We are reluctant to remove rapid responses from bmj.com because they are part of the BMJ’s record—and hence science’s record. We believe that there are few good grounds for tampering with it.
To date, over 88 500 rapid responses have been posted on our website since 1998, each with its own URL and each retrievable in an advanced search of the web site. We select the letters we publish exclusively from them.
To anyone who wants to send a rapid response, we say consider your rapid response to be an electronic letter to the editor. And what is a letter to the editor but part of the process of peer review dating back to before the birth of the BMJ, at least to the inception of the Royal Society? Thus rapid responses are integral to the scientific and historical record.
We do not delete rapid responses once we have posted them, just as we did not and do not cut out pages people are not happy with when they see them in print. This is not the way of publishing. Very early on in the electronic world we realised that rapid responses were published entities, living in the public domain as soon as one of us had pressed the button. We imagined that someone somewhere might have seen the response we had posted as soon as it became live so what would it look like if we started messing about with it or, worse, deleted it after publication? People might reasonably doubt our public integrity and professionalism.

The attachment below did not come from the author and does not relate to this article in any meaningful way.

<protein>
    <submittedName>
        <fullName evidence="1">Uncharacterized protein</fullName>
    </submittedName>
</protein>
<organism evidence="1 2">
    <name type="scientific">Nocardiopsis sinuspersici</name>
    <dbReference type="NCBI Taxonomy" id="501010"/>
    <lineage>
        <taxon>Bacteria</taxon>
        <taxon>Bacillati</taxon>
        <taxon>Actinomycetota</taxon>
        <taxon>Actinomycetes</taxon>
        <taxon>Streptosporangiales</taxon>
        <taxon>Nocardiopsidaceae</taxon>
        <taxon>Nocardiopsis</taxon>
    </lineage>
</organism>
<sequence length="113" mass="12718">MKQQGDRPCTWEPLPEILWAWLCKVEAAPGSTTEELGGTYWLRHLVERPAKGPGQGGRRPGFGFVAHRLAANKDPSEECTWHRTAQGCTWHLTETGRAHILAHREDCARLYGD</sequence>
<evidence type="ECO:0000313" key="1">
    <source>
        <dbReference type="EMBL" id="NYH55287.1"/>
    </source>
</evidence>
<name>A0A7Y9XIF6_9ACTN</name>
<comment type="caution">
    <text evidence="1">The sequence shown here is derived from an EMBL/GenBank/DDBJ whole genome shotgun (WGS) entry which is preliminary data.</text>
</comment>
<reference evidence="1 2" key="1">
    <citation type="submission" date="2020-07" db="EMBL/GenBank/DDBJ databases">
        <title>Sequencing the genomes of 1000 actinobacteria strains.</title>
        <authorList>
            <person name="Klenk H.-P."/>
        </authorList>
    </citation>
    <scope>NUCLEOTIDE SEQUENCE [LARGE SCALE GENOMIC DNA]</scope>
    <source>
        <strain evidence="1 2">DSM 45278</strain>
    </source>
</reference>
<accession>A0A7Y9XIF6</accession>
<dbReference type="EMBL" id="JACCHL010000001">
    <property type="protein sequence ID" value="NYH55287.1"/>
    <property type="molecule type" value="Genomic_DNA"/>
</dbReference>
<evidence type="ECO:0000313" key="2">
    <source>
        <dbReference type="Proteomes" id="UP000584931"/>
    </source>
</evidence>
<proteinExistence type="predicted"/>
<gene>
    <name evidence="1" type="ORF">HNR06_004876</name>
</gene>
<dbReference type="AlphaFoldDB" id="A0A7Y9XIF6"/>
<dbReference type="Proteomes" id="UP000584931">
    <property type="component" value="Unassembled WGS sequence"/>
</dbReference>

We screen the content of rapid responses carefully before posting on our web site. We are liable for libel, and we will not post obscene rapid responses and those that might incite racial violence. Ad hominem attacks are never edifying so we try to avoid them while at the same time allowing some cut and thrust (colour). We do not edit to a style of declamation so that rapid responses remain immediate and idiosyncratic, the author’s voice loud and clear. At their best they are conversations showing how an idea is developed and knowledge advanced in a forum.
We adhere strictly to our policy of not deleting rapid responses once we have posted them. The only exception is when we’re told to do so by lawyers. On the very rare occasions when this has happened we’ve left an audit trail.
The commonest reason people ask us to remove their responses is not because they have changed their mind but because searches conducted by potential employers have returned responses with their unsavoury or embarrassing views. To this we reply, you were warned: the note on the rapid response submission page clearly states, “Once published, you will not have the right to remove or edit your response.”
Sharon Davies is the rapid responses editor, BMJ.